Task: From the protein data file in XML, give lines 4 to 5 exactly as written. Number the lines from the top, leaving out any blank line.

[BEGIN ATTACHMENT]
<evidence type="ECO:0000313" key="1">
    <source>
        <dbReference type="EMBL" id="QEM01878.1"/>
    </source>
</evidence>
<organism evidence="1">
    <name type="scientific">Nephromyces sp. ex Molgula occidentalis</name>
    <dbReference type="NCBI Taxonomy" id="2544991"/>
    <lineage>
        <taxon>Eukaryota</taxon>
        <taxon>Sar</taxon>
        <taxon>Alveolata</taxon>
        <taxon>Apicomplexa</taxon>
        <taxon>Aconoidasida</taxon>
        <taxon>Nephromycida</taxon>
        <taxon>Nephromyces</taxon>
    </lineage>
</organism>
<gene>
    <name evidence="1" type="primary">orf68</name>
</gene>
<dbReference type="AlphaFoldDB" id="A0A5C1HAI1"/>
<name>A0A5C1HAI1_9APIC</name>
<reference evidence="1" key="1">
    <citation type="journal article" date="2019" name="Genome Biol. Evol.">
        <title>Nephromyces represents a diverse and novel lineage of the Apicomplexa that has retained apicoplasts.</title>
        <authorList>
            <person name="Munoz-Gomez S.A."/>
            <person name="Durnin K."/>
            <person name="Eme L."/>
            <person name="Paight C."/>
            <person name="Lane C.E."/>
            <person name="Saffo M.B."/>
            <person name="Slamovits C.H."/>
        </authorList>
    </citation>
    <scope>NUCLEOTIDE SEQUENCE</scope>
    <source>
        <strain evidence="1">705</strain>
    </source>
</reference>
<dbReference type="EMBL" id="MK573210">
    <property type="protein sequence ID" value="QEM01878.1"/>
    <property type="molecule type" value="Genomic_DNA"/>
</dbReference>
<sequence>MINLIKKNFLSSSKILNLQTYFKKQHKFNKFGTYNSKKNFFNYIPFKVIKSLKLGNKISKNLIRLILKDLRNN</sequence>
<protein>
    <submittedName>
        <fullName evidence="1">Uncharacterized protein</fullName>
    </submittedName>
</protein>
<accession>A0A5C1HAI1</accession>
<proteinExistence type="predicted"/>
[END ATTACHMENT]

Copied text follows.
    </source>
</evidence>